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A Comparison of two Knee Joint Angles in the Measurement of MVC Decrease due to Tendon Vibration Edwards, Bobby; Gui, Tony; Henderson, Kenneth; Tom-Yew, Jonathan; Turnau, Shawn Aug 31, 2011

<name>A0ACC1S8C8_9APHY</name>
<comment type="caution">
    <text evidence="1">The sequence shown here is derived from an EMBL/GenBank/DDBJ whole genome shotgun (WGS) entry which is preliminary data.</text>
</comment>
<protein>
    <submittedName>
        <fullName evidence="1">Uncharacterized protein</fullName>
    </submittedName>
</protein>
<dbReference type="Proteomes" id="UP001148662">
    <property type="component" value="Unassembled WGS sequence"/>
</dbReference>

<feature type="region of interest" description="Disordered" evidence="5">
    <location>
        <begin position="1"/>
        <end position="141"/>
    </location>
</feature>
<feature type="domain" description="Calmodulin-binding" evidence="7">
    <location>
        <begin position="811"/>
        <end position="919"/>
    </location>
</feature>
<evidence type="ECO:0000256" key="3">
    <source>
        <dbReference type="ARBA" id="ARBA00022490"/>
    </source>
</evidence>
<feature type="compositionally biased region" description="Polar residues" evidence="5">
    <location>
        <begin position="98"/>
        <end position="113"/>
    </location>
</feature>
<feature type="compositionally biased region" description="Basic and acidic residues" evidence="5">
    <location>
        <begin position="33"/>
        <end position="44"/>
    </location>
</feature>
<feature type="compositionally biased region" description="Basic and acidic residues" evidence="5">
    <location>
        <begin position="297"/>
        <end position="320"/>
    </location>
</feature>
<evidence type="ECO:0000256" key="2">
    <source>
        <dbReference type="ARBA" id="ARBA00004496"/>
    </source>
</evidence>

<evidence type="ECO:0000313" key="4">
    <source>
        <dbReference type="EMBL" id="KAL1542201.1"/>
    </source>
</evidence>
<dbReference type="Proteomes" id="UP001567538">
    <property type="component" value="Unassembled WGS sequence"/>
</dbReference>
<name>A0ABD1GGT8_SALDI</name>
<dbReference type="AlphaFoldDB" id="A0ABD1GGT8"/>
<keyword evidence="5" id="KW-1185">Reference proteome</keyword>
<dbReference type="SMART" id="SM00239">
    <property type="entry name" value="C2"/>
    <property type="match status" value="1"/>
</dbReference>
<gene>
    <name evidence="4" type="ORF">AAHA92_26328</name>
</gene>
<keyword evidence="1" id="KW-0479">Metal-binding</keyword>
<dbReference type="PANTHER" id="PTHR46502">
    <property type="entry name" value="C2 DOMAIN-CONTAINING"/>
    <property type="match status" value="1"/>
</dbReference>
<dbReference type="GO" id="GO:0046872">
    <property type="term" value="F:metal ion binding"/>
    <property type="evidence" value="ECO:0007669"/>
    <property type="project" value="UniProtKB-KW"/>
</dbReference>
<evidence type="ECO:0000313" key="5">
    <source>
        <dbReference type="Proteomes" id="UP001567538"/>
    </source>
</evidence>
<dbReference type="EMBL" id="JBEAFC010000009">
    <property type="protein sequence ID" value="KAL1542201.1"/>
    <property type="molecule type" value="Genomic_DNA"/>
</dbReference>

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A Comparison of two Knee Joint Angles in the Measurement of MVC Decrease due to Tendon Vibration Bobby Edwards, Tony Gui, Kenneth Henderson,  Jonathan Tom-Yew & Shawn Turnau Outline ? Review of literature / Previous Research ? Aims/Hypothesis ? Methods ? Statistics & Results ? Discussion ? References Introduction ? Vibration applied to muscle affects its force generating capability  ? Short term vibration -> facilitates muscle force production ? Prolonged vibration (2+mins) -> reduces force production Effects of Vibration involves a complex relationship Short Term Vibratory Stimuli Muscle spindle afferents (I? afferents) Increases Muscle force production Review of Neurophysiology with exposure to short term vibration  ?Exposure to short term vibration:  ?Excitatory effect on I? afferents   ?Enhances ability ?-motor neuron pool to recruit muscle fibres  ?Leads to increase in maximum  force production (Ushiyama et al 2005)   http://edoc.huberlin.de/dissertationen/mueller-katja-2006-01-16/HTML/image001.jpg Effects of Vibration involves a complex relationship Prolonged Vibratory Stimuli Muscle spindle afferents (I? afferents) Decreases Muscle force production Review of Neurophysiology with exposure to long term vibration  ?Exposure to prolonged vibration:  ?Tetanic effect on I? afferents  ?Suppressive effect on I? afferents   ?Reduces ability ?-motor neuron pool to recruit muscle fibres  ?Leads to decrease in maximum  force production (Ushiyama et al)   http://edoc.huberlin.de/dissertationen/mueller-katja-2006-01-16/HTML/image001.jpg Vibration does not affect alpha motor neurons equally  ? High threshold motor neurons ?innervate powerful, fast twitch fibres  ? Low threshold motor neurons ? innervate postural, slow twitch fibers    Alpha Motor Neuron Size and Force Production http://jdr.sagepub.com/content/84/9/774/F4.large.jpg http://www.ncbi.nlm.nih.gov/books/NBK27220/figure/A6996/?report=objectonly Vibration does not affect motor neurons equally Detrimental effect on firing within high threshold motor neurons vs. low threshold motor neurons and results in a decrease in the ability to generate maximal force  (Bongiovonni et al 1990)  Vibration does not affect motor neurons equally ? Triceps Surae group used to highlight the different effects of vibration on high threshold and low threshold motor neurons  ? Gastroc has 50-70% type II fibres ? Soleus has 80-100% type I fibres ? (Johnson et al, 1973)  ? It has proposed that suppression of muscle activity after prolonged vibration will be more prominent in the Gastrocnemius compared the Soleus  ? Generally high threshold motor neurons supply fast twitch fibres (Eccles et al, 1958)   Ushiyama et al (2005) Difference in aftereffects following prolonged Achilles tendon vibration on muscle activity during maximal voluntary contraction among plantar flexor synergists. Journal of Applied Physiology, 98(4), 1427-1433.  ? Subjects seated with knee joint angle at 1800 ? Exposed Achilles tendon to 30mins vibration   ? Plantar flexion MVC decreased post vibration       ? Significant reduction in EMG activity of the Gastrocnemius with no change in Soleus  ? Tested only in one knee angle position  ? Gastrocnemius muscle length remained constant  Ushiyama et al (2005) Difference in aftereffects following prolonged Achilles tendon vibration on muscle activity during maximal voluntary contraction among plantar flexor synergists. Journal of Applied Physiology, 98(4), 1427-1433. Anatomy of Triceps Surae ? Main action: Plantar Flexion  ? Gastrocnemius: bi-articular, cross knee and ankle joint ? Muscle length changes as knee joint angle changes  ? Soleus: mono-articular, crosses ankle joint   Gray?s Anatomy Gastrocnemius muscle length  ? Maximal force production is a function of muscle length  ? What we don?t know is if Vibration affects the Gastrocnemius equally at varying muscle lengths   Muscle-length & force production relationship  ? Cresswell et al (2005) investigated plantar flexion MVC at various knee joint angles  ? Gastrocnemius EMG activity & force production decreased as knee joint angle changes from      1800 ? 900  ? Modifying knee joint angle influences plantar flexion MVC Muscle-length relationship  ? Optimal sarcomere length = maximal force production (Brown et al 2006)  ? Moving away from optimal length reduces force production   ? Limited actin-myosin cross bridges   Rassier et al 1999 Linking it all together 1. ? Prolonged vibration negatively affects high threshold, fast twitch fibres  ? Gastrocnemius force production is reduced by vibration 2. ? Muscle length influences muscle force production ? Gastrocnemius force production affected by its muscle length 3. ? Gastrocnemius muscle length changes as knee joint angle change, fixed ankle joint ? Knee joint angle of 1800 will result in longer gastrocnemius muscle length compared to knee joint angle of 900 Aim ? Investigate the aftereffects of 30mins prolonged vibration on two different gastrocnemius muscle lengths and it?s consequence to plantar flexion MVC Hypothesis We hypothesized that prolonged vibration to the Achilles tendon will cause a greater reduction in plantar flexion MVC with knee angle at 1800 compared to 900  Methods Subjects Screening ? 16 subjects (5 women, 11 men) ? Ages 23-37 ? Height 161-193 cm ? Weight 57.5-92 kg  ? ACSM screening questionnaire  ? No neurological disorders ? Informed consent ? No alcohol or caffeine 24 hours prior to testing ? No heavy exercise before testing  Equipment used Biodex System Pro 4  Vibrator (110 Hz, 3 mm amplitude) ? Used to measure peak torque of plantar flexors  ? Produces vibratory stimulus to Achilles Muscle-Tendon junction  http://www.biodex.com/rehab/system4/system4_feat.html Methods: testing 2 different knee joint angles 1. Knee 180?  2. Knee 90? Methods: Experimental Protocol ? Each subject completed a trial at both knee joint angles  ? Order of testing randomized ? 1 week separation between the two trials  ? Subjects have their upper bodies secured into the chair using the straps provided.     Methods:  protocol continued? PRE vibration MVC 1 PRE vibration MVC 2 PRE vibration MVC 3 30 mins vibration POST vibration MVC 1 POST vibration MVC 2 POST vibration MVC 3 End of testing Pre- Vibration Maximal Voluntary Contractions Post- Vibration Maximal Voluntary Contractions Data Analysis ? Each subject performed 3 MVC trials Pre and Post vibration ? The greatest value was considered to be the true MVC.  Statistics ? A 2 X 2 Repeated Measures ANOVA was used  Vibration (PRE) Vibration (POST) Angle of 180 131.5 ? 42.7  Nm 110.3 ? 21.2 Nm Angle of 90 80.5 ? 25.2 Nm 65.5 ? 21.5 Nm Result #1:  Effects of Joint Angle  ? MVC torque at 90? was less than MVC torque produced at 180?, A comparison via two-way ANOVA yields a statistically significant finding (p?.000181) ? Average MVC at 90? = 80.5 ? 25.2 Nm  ? Average MVC at 180? = 131.5 ? 42.7 Nm    Result #2:  Effects of Vibration  ? Two way ANOVA analysis showed a statistically significant decrease in MVC due to vibration to a p-value of 0.002   ? Average 19.3 % decrease at 180?   ? Average 16.6% decrease at 90?  Result #3:  Interaction of Joint Angle and Vibration  ? No interaction effect was demonstrated between these factors   ? Two Way ANOVA analysis yielded p-value of 0.4346 ? Similar slopes for each of the MVC vs. pre/post vibration plots Discussion of Result #1: Effects of Joint Angle ? This research study confirms the findings of several previous research studies (Creswell 2005) ? Significant decrease in the MVC with changes in the joint angle ? Length tension relationship of the gastrocnemius Discussion of Result #2:Effect of Vibration on MVC ? This research study confirms the findings of several previous research studies ? Significant decreases in the MVC with prolonged vibration ? Ia afferent attenuation ? MVC torque is reduced following exposure to prolonged tonic vibration by a factor of about 20% (Kouzaki et al., 2000 and Ushiyama et al., 2004)  Discussion of Result #3:Interaction between Joint Angle and Vibration on MVC  ? There is no difference in the plantar flexor MVC when it is vibrated at two different joint angles.  ? Supports the acceptance of the null hypothesis ? Several limitations that could have influenced this deduction   Limitations and Sources of Error 1. Test subject positioning 2. True MVC production ? no ability to validate #1: Subject Positioning ? Biodex  protocol specifies 60? knee joint angle for plantarflexion MVC? allowing for the use of a blocking pad isolation of the muscle group  ? Study Design: ? Modified the protocol to two positions of 90? and 1800 to create greatest difference in muscle length ?   ? Insufficient stabilization of the knee during MVC 90? task ? Isolation of plantar groups ? Auxiliary muscle use during trials #1: Subject Positioning http://www.biodex.com/rehab/system4/system4_feat.html #1: Subject Positioning 1. Knee 180?  2. Knee 90? #1: Error in measurement of MVC at 90 degrees Knee joint angle 1800 Knee joint angle 900  Established  Research  135Nm ? 23Nm (Creswell)  103Nm ? 23.72Nm (Creswell)  Our data 131.5Nm  ? 42.7Nm 80Nm  ? 25.2Nm Difference to  Expected Values 2.6% 22.3% #2:True MVC production ? no ability to validate ? Unable to confirm true MVC of the subjects  ? Review from the methods: ? Trained subjects on MVC trials ? Took greatest value of 3 trials  ? Other experiments have employed the interpolated twitch method ? No suitable stimulator ? Biodex, data analysis software is unsuitable to collect data with this method, additional equipment is needed  Conclusions This study has confirmed two common findings in the literature:  1. Prolonged tonic vibration reduces plantar flexor MVC torque.  2. Plantar flexor torque is less when the knee is at 90? when compared to a 180? knee joint angle.   3. There is no difference in the reduction of plantar flexion MVC due to tonic vibration at 90? and 180?. References: ? Adamo, D. E., Martin, B. J., & Johnson, P. W. (2002). Vibration-induced muscle fatigue, a possible contribution to musculoskeletal injury. European Journal of Applied Physiology, 88(1), 134-140.  ? Bongiovanni, L., & Hagbarth, K. (1990). Tonic vibration reflexes elicited during fatigue from maximal voluntary contractions in man. The Journal of Physiology, 423(1), 1.  ? Bongiovanni, L., Hagbarth, K., & Stjernberg, L. (1990). Prolonged muscle vibration reducing motor output in maximal voluntary contractions in man. The Journal of Physiology, 423(1), 15.  ? Brown, S. P., Miller, W. C., & Eason, J. M. (2006). Exercise physiology: Basis of human movement in health and disease Lippincott Williams & Wilkins.  ? Buller, A., Eccles, J., & Eccles, R. M. (1960). Interactions between motoneurones and muscles in respect of the characteristic speeds of their responses. The Journal of Physiology, 150(2), 417.  ? Cresswell, A. G., L?scher, W., & Thorstensson, A. (1995). Influence of gastrocnemius muscle length on triceps surae torque development and electromyographic activity in man. Experimental Brain Research, 105(2), 283-290.  ? Enoka, R. M., & Stuart, D. G. (1984). Henneman's [] size principle': Current issues. Trends in Neurosciences, 7(7), 226-228.  References: ? Ettema, G. (1997). Gastrocnemius muscle length in relation to knee and ankle joint angles: Verification of a geometric model and some applications. Anatomical Record, 247(1), 1-8.  ? Garland, S. J., Walton, D., & Ivanova, T. D. (2003). Effect of force level and training status on contractile properties following fatigue. Canadian Journal of Applied Physiology, 28(1), 93-101.  ? Haffajee, D., Moritz, U., & Svantesson, G. (1972). Isometric knee extension strength as a function of joint angle, muscle length and motor unit activity. Acta Orthopaedica Scandinavica, 43(2), 138-147.  ? Humphries, B., Warman, G., Purton, J., Doyle, T. L. A., & Dugan, E. (2004). The influence of vibration on muscle activation and rate of force development during maximal isometric contractions. Journal of Sports Science and Medicine, 3, 16-22.  ? Jackson, S. W., & Turner, D. L. (2003). Prolonged muscle vibration reduces maximal voluntary knee extension performance in both the ipsilateral and the contralateral limb in man. European Journal of Applied Physiology, 88(4-5), 380-386.  ? Johnson, M. A., Polgar, J., Weightman, D., & Appleton, D. (1973). Data on the distribution of fibre types in thirty-six human muscles:: An autopsy study. Journal of the Neurological Sciences, 18(1), 111-129.  ? Kemertzis, M. A., Lythgo, N. D., Morgan, D. L., & Galea, M. P. (2008). Ankle flexors produce peak torque at longer muscle lengths after whole-body vibration. Medicine & Science in Sports & Exercise, 40(11), 1977.  References: ? Kouzaki, M., Shinohara, M., & Fukunaga, T. (2000). Decrease in maximal voluntary contraction by tonic vibration applied to a single synergist muscle in humans. Journal of Applied Physiology, 89(4), 1420.  ? Kuchinad, R. A., Ivanova, and Garland, S. J. (2004-10-01). Modulation of motor unit discharge rate and H-reflex amplitude during submaximal fatigue of the human soleus muscle. Experimental Brain Research, (3), 345-355.  ? Necking, L., Dahlin, L., Friden, J., Lundborg, G., Lundstrom, R., & Thornell, L. (1992). Vibration-induced muscle injury:: An experimental model and preliminary findings. The Journal of Hand Surgery: Journal of the British Society for Surgery of the Hand, 17(3), 270-274.  ? Necking, L., Dahlin, L., Friden, J., Lundborg, G., Lundstrom, R., & Thornell, L. (1992). Vibration-induced muscle injury:: An experimental model and preliminary findings. The Journal of Hand Surgery: Journal of the British Society for Surgery of the Hand, 17(3), 270-274.  ? Necking, L., Lundstr?m, R., Dahlin, L., Lundborg, G., Thornell, L., & Friden, J. (1996). Tissue displacement is a causative factor in vibration-induced muscle injury. The Journal of Hand Surgery: Journal of the British Society for Surgery of the Hand, 21(6), 753-757.  ? Park, H. S., & Martin, B. J. (1993). Contribution of the tonic vibration reflex to muscle stress and muscle fatigue. Scandinavian Journal of Work, Environment & Health, 19(1), 35-42.  ? Rassier, D., MacIntosh, B., & Herzog, W. (1999). Length dependence of active force production in skeletal muscle. Journal of Applied Physiology, 86(5), 1445.  References: ? Saltin, B., & Gollnick, P. D. (1983). Skeletal muscle adaptability: Significance for metabolism and performance. Comprehensive Physiology,  ? Shinohara, M., Moritz, C. T., Pascoe, M. A., & Enoka, R. M. (2005). Prolonged muscle vibration increases stretch reflex amplitude, motor unit discharge rate, and force fluctuations in a hand muscle. Journal of Applied Physiology, 99(5), 1835.  ? THOMPSON, C., & B?LANGER, M. (2002). Effects of vibration in inline skating on the hoffmann reflex, force, and proprioception. Medicine & Science in Sports & Exercise, 34(12), 2037.  ? Ushiyama, J., Masani, K., Kouzaki, M., Kanehisa, H., & Fukunaga, T. (2005). Difference in aftereffects following prolonged achilles tendon vibration on muscle activity during maximal voluntary contraction among plantar flexor synergists. Journal of Applied Physiology, 98(4), 1427.  ? Wakahara, T., Ushiyama, J., Kanehisa, H., Kawakami, Y., & Fukunaga, T. (2005). Effects of passive ankle and knee joint motions on the length of fascicle and tendon of the medial gastrocnemius muscle. International Journal of Sport and Health Science, 3(0), 75-82.  ? Yoshitake, Y., Shinohara, M., Kouzaki, M., & Fukunaga, T. (2004). Fluctuations in plantar flexion force are reduced after prolonged tendon vibration. Journal of Applied Physiology, 97(6), 2090.